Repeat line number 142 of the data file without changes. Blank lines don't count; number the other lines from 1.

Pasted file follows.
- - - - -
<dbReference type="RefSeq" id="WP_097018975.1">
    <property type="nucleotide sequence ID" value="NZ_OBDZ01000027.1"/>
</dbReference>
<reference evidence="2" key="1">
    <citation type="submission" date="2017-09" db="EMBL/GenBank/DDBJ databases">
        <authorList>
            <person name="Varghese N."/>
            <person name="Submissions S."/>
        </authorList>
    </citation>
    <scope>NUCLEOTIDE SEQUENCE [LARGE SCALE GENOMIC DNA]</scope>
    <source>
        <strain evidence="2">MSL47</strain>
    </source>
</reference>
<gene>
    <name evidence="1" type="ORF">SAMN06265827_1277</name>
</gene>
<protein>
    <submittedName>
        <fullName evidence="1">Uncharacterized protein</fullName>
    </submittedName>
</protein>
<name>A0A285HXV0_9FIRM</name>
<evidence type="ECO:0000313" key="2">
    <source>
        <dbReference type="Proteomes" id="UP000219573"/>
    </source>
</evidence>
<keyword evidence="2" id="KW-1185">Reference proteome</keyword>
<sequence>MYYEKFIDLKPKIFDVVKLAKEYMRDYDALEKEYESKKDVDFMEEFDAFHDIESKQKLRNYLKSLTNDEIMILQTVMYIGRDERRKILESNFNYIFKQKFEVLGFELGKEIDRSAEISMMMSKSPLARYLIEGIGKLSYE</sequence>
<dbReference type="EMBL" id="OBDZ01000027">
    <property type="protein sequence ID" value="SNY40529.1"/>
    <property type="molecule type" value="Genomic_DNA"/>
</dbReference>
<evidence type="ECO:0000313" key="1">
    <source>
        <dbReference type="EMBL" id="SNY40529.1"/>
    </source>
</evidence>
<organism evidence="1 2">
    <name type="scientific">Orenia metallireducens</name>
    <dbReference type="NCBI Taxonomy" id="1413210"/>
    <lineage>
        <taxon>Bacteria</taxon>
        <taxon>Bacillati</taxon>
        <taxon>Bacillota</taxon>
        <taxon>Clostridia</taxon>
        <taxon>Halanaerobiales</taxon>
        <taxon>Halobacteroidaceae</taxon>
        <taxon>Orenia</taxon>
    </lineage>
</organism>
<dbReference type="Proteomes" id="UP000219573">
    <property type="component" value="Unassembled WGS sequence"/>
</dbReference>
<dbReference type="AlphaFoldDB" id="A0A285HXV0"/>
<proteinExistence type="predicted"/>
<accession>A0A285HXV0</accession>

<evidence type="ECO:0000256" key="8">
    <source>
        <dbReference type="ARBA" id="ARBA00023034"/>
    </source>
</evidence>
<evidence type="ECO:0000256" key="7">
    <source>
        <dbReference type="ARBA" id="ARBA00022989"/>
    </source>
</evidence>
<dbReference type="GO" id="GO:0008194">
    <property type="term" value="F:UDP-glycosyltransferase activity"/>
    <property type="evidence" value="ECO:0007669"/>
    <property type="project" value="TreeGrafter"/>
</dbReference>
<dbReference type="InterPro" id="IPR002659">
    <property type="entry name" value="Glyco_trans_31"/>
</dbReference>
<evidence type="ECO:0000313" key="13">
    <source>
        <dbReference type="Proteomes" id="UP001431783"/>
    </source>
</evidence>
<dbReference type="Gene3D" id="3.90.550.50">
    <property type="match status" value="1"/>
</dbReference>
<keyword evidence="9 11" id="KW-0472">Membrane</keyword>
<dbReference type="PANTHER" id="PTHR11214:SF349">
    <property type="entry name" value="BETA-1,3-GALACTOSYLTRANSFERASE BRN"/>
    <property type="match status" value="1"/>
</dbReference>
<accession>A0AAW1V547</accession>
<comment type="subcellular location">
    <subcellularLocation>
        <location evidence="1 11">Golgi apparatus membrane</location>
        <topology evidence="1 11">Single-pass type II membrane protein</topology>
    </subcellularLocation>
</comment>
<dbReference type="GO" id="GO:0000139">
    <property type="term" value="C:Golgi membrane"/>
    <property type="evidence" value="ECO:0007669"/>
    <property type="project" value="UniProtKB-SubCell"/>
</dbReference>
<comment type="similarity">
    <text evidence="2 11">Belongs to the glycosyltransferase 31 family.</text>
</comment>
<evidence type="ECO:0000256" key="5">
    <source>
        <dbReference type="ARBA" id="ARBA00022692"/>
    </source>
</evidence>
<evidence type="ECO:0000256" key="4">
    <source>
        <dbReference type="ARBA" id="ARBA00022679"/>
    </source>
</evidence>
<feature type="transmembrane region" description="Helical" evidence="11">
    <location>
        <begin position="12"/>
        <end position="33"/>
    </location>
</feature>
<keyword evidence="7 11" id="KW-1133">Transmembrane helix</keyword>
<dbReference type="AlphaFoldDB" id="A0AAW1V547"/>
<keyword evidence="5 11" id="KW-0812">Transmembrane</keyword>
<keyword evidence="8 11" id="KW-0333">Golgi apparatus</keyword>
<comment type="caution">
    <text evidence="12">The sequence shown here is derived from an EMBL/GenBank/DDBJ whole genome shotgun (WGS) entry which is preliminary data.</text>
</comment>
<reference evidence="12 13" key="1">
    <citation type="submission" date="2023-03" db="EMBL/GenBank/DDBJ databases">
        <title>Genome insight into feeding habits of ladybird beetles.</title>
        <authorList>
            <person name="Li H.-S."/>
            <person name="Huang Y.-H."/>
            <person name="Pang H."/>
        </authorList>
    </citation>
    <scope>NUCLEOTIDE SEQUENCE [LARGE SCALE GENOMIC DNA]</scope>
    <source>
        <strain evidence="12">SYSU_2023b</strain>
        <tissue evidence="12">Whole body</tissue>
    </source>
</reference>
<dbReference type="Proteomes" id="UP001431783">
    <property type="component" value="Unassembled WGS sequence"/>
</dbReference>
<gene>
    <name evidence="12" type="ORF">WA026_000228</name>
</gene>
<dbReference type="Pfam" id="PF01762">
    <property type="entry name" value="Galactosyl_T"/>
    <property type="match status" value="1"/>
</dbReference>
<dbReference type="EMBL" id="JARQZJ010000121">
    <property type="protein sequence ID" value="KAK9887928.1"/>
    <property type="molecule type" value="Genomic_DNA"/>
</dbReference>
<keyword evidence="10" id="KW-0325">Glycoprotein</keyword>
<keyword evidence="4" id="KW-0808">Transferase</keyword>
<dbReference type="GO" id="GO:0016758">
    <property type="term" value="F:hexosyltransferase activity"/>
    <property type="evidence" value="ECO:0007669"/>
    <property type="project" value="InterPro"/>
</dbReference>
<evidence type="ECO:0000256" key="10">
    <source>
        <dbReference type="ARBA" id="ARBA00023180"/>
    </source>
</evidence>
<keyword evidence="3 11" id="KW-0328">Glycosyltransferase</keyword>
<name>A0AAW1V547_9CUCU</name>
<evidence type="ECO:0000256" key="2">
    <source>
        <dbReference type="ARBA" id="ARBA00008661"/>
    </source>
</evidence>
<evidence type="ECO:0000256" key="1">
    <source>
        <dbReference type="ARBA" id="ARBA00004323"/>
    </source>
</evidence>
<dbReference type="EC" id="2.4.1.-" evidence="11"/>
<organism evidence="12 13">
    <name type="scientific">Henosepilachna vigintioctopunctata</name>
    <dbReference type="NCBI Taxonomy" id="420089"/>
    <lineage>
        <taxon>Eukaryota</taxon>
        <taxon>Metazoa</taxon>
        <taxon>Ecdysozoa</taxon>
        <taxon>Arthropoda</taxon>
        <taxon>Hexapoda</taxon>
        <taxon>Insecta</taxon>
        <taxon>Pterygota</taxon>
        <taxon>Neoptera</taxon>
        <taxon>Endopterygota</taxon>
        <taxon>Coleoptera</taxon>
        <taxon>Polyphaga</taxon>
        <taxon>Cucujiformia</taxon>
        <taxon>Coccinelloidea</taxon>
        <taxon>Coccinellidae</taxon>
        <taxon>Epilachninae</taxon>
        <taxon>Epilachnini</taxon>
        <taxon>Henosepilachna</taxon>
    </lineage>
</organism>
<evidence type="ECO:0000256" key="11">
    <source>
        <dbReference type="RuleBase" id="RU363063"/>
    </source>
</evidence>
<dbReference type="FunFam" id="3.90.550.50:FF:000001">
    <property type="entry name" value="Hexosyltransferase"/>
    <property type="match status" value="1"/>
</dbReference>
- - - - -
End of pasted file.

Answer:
    </source>